Mobilization Without Emancipation? Women’s Interests, the State, and Revolution in Nicaragua

Authored by: Maxine Molyneux

Categories: Statebuilding
Sub-Categories: Democratization and Political Participation, Political Transitions
Country: Nicaragua
Region: Latin America and the Caribbean
Year: 1985
Citation: Molyneux, Maxine. "Mobilization Without Emancipation? Women's Interests, the State, and Revolution in Nicaragua." Feminist Studies 11, no. 2 (1985): 227-54.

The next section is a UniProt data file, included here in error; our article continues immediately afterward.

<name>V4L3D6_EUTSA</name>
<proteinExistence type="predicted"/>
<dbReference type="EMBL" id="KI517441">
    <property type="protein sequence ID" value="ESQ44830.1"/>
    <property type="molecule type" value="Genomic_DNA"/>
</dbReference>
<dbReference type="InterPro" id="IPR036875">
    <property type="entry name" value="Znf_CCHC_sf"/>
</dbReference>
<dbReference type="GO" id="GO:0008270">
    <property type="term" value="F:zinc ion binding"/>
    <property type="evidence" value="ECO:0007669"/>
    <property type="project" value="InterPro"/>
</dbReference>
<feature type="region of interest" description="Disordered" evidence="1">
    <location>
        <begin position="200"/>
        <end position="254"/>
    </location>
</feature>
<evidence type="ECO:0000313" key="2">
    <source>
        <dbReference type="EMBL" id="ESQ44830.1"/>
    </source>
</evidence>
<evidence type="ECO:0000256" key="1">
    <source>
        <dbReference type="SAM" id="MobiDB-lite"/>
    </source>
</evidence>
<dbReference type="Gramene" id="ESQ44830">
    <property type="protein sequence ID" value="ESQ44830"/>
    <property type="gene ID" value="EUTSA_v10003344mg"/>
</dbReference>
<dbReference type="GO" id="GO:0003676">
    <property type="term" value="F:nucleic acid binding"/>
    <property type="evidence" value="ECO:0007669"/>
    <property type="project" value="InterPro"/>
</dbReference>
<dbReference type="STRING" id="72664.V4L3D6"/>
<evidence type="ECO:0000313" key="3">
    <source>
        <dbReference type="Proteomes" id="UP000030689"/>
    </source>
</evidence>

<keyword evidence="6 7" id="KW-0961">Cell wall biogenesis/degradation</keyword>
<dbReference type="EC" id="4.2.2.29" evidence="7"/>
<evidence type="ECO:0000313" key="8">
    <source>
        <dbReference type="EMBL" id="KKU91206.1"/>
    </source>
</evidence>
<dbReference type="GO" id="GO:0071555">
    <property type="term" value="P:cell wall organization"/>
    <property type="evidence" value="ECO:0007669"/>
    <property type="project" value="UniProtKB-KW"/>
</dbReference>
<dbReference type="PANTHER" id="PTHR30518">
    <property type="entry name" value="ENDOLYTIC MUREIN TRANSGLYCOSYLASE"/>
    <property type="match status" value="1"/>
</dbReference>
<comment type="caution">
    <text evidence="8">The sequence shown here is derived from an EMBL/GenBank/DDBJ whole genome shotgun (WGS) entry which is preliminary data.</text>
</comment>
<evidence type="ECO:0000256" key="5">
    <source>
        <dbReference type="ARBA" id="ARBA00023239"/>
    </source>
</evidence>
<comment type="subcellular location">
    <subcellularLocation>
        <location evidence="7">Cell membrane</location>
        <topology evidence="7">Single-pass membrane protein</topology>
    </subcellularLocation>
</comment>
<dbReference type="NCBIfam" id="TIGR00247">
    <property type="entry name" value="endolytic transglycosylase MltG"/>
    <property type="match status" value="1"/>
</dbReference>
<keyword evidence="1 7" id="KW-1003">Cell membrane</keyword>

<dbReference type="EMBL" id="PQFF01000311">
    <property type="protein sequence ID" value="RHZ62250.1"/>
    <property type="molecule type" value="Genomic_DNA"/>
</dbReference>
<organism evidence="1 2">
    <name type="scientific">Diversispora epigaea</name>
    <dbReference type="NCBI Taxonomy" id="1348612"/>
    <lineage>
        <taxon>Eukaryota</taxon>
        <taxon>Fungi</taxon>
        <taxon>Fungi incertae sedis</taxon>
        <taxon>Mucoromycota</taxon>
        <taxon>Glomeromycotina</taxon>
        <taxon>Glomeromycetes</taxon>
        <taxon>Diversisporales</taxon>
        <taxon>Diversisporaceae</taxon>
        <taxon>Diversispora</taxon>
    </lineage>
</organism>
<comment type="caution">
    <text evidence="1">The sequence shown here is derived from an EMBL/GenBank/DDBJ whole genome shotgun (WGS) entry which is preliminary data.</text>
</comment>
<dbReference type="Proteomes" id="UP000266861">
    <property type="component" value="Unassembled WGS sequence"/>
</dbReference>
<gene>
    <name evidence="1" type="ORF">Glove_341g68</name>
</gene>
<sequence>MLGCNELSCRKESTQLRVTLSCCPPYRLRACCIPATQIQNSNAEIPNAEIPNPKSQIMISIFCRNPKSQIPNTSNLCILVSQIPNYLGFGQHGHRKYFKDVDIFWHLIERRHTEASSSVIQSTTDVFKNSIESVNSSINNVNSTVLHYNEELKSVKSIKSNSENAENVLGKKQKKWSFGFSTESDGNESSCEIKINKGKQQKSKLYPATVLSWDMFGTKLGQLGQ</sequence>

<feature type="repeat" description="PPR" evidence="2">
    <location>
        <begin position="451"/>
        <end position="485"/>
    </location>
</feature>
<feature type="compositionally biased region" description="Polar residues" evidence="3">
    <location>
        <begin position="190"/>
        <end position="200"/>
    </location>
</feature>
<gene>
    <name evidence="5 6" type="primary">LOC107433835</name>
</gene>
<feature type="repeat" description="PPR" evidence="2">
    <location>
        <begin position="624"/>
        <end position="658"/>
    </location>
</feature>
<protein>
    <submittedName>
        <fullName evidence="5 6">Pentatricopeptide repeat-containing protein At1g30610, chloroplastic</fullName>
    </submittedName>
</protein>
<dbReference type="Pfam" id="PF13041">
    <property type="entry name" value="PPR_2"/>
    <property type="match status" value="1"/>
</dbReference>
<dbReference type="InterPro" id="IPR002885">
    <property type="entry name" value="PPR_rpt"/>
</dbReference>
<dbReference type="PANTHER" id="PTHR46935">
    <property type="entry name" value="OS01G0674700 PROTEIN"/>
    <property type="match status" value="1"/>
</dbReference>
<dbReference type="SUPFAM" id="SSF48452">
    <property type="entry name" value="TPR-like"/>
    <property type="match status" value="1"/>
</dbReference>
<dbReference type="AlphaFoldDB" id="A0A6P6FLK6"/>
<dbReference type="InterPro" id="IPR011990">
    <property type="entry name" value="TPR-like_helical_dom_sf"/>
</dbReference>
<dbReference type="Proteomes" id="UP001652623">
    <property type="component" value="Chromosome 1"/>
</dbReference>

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This article focuses on the Nicaraguan revolution and its progress since the seizure of state power by the Sandinistas in July 1979, in order to consider the proposition that women’s interests are not served by socialist revolutions. The article examines how women are affected by government policies in the aftermath of a successful revolutionary seizure of power in which they participated on a mass scale. The first part of the discussion reviews some of the theoretical questions raised by this debate, particularly the matter of “women’s interests.” The second section describes and interprets the policies that the Sandinista state has adopted in relation to women in order to determine how women’s interests are represented within the Sandinista state.Women in Nicaragua have certainly not achieved full equality, let alone emancipation. But the argument set forth here takes issue with the view that women’s interests have been denied representation or have been deliberately marginalized through the operations of the “patriarchy.”